In researching the film, I found the answer to what I thought was the films major flaw- it feels very condensed, like a three hour epic was squished into just under two hours, skipping forward in time, introducing a vague character or two who do crucial things but we barely know who they are, and little details (like Jinha's suddenly changes his name) that pop up out of nowhere. Well, no big surprise, it was based on a comic, so naturally they had to condense a long story into a films running time. But, also the film apparently had several scenes cut out because Korean distributors don't like films that are over two hours, and do to the films big budget, the film maker was forced to remove scenes that probably would have helped fill many of story the gaps. So, my heart goes out to the films director, Kim Young-jun. It is still a good film, and general HK and anime fans used to such haphazard storytelling will not be disappointed. And, I guess the story gaps weren't a huge deterrent in its homeland, Bichunmoo was a huge hit in Korea, especially with younger audiences, coming in third at the total box office the year it was released, right behind Mission Impossible 2 and Gladiator. It also has its fare share of jaded critics, lamenting over its lack of originality and hacked to death plot, but I'm glad someone is trying to keep this genre alive and, despite its fumbles, found it to be very entertaining.
The DVD (s) : Spectrum DVD Korea, two discs, the entire second disc being devoted to bonus material. Packaged in a two DVD keepcase with an attractive slipcover. NOTE- This DVD is REGION 3.
Picture- Anamorphic Widescreen. 1.85.1. Bichunmoo was a large production, with great sets, costumes and colorful (but flat) cinematography; luckily the DVD does a good job of showcasing it. The film is pretty much free of any blemishes or spots, gorgeous color with great hues, good sharpness (but as I said, it was filmed a little flat) and excellent contrast. One key complaint was that the resolution seemed a bit off anytime there was the red cloth, like a robe or drapes, interrupting and squaring the straight line. However, for me, after watching bootlegs, such things don't distract me too much, so it was minor and complaining about it would be like dating a supermodel and dumping her because she had a dime sized birthmark on her hip.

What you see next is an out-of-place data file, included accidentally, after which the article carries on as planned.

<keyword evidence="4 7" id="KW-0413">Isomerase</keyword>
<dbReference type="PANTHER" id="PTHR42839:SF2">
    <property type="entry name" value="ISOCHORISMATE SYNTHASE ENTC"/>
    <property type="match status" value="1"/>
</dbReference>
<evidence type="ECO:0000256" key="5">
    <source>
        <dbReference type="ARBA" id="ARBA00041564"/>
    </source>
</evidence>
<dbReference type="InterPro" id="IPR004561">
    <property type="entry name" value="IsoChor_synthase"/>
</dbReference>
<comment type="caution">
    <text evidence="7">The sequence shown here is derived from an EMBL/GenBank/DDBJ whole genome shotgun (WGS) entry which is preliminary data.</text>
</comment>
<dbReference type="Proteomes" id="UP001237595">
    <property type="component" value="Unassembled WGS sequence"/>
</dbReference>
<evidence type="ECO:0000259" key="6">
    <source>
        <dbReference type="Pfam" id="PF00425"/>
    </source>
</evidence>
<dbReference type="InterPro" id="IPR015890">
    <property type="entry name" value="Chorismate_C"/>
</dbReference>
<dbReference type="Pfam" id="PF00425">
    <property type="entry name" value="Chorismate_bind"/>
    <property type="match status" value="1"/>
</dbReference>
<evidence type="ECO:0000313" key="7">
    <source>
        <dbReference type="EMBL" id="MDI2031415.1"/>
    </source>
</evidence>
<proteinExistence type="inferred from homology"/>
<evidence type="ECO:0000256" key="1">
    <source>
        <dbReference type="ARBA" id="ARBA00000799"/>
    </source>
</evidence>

Sound- Korean Dolby Digital DTS, Dolby Digital Surround, Dolby Digital 2.0 Stereo. Your ears be in for a workout. I found it to be a very dynamic soundtrack, dialogue is clear and precise, the music is sharp, and when it comes time for the action, the swooshes, clinks of metal, fluttering cloth, bone crunching, and body punches fill up the sound system. As far as the surround goes, music was focused on the front, with dialogue and action filling up the side and rear speakers... Also, of course, there are optional white English subtitles that appeared to be well translated and flub free.
Extras- Disc One: 20 Chapters--- Audio Commentary, but sadly its in Korean (I assume it is the director) so unless you are fluent in Korean, you're out of luck.
Disc Two: Cast & Crew Bios (in Korean)--- Trailers--- Highlights (basically a 2 minute montage of various scenes)--- A 65 min Making Of Featurette. Shot on video, it is an extensive behind the scenes look at the filming with a few on set interviews (in Korean) with the various key stars and the director. Despite the lack of subs, it was still a very neat feature.--- Music Video--- CG Clips, a 11 min look at the CGI/fx work.--- NG Collectables, 4 mins of flubs and bloopers, the funniest of which were the poor wirework guys crashing into stuff.--- The film soundtrack, 12 songs.
Conclusion : So, I liked the film, the transfer of the film was adequate, it has an entire second disc of extras, and can be found at a fair, very modest price... Yet, I'm only giving it a "Recommended"? Well, normally, I consider deleted scenes to be a nice bonus but not a must have. However, in Bichunmoo's case, putting those deleted scenes either back in the film or at least on the extras disc would single-handedly eliminate what I find to be the films biggest flaw. Therefore, I'll save giving it a "Highly Recommend" until someone puts out a directors cut. Until that happens (and it may not) this edition is more than worth adding to your collection if you are a Asian film buff.